atomic is even further prevention of un-synchronized access, but I note that it isn't strictly required to be coordinated as an atomic for this particular case.

That is to say, "is_check" is set to false at the initial start of the code, and if anything sets it to true in the many parallel loops, then as long as that is "publicly visible" to all threads after the join, atomic coordination doesn't matter here.

There is nothing that will return it to false within the loop.

That's why it doesn't really require atomic synchronization.

It merely requires volatile declaration, so the optimizer "knows" it can only be used after the join from all of the threads at conclusion as read from RAM (not an optimized register privately held inside a loop in a thread, for example).

If this were an incremented value, then of course, non of that applies. The increment would have to be synchronized as atomic (or protected under a mutex) to work.

This isn't an accumulated value, though. It is merely a switch to be triggered, and any one trigger is all that is being "sensed" here.

Put another way, there can't be a negative side effect if two or more threads set "is_check" to true outside of synchronization (that is, they overlap in time), because there is no action to set it to "false" anywhere that could possibly conflict. All that matters is that the value is "publicly visible" at all times, which is to say written to and read from RAM, which is in part what "volatile" is about.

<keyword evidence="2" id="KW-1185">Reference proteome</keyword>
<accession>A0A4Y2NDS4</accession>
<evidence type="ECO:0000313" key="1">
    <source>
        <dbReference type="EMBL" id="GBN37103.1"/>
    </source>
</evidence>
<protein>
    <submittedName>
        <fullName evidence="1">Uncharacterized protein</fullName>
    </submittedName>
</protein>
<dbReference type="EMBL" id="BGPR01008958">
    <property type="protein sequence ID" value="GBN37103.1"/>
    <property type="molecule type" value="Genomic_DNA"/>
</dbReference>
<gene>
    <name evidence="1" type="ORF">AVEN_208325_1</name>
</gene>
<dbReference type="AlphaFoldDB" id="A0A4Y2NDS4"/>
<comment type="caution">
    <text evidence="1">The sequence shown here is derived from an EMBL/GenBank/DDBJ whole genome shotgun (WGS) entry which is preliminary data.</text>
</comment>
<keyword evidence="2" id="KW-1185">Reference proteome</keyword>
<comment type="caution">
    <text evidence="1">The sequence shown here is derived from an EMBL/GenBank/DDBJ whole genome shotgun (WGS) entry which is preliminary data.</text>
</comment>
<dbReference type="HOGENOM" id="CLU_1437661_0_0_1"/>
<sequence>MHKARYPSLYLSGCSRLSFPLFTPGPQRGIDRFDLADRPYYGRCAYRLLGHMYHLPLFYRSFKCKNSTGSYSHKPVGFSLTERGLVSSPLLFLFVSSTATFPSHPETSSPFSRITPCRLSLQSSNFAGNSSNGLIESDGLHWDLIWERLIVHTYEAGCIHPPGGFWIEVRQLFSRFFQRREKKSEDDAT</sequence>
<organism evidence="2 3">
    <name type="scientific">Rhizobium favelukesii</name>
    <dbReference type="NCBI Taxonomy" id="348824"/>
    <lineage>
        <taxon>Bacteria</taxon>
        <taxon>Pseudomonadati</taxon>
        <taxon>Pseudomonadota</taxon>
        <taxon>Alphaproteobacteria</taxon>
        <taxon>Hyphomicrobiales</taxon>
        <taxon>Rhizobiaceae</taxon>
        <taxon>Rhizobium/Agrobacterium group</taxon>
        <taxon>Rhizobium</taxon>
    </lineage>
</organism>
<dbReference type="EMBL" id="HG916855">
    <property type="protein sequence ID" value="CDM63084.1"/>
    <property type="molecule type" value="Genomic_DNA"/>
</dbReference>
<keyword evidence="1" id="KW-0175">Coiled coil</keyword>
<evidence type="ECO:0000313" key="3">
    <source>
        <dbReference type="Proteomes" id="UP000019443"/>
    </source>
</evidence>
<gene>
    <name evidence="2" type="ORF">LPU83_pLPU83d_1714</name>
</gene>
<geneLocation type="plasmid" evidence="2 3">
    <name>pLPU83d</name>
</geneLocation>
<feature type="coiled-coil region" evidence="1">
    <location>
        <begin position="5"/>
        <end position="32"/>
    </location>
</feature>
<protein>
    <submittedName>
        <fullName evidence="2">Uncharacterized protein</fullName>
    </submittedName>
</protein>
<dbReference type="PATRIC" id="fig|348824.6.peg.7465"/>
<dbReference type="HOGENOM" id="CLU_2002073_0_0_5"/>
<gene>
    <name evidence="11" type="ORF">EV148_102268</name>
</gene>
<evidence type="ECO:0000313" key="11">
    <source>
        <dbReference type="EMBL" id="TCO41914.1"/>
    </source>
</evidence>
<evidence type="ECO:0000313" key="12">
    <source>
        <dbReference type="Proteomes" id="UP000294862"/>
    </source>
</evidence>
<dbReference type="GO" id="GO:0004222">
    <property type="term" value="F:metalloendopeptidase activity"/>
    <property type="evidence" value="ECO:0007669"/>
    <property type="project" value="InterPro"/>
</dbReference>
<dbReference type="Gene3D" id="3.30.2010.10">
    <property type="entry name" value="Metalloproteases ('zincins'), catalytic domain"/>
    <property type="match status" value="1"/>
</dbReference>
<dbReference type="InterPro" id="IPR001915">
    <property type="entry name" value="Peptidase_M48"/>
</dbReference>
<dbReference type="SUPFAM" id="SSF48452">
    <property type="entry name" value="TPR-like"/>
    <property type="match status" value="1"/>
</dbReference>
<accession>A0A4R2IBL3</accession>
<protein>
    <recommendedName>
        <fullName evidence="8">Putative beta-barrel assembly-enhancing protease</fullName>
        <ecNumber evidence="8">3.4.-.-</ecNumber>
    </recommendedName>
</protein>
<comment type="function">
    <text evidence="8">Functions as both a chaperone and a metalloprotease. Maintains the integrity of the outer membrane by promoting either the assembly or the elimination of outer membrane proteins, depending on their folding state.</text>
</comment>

If you witness the same performance change by declaring is_check as a volatile bool as you do when set as an atomic bool, then perhaps you are writing to is_check so often that it's a performance drain.

You may even be able to measure the difference between an optimized bool inside a thread, a volatile value accessed by the thread and the overhead of atomic assignment.

I am sorry for my late reply.

> helios

I appreciate that your theoretical opinions.
OK, I will check gap between divided tasks and processing unit.

(Parallel access to hardware should be avoided as you told me. Synchronization, or data race to general resources, is evil for parallelism)

> Niccolo

Thank you for detailed reply.

There is possibility that optimization of compiling triggers this delay as you said, I will check it.

Kind regards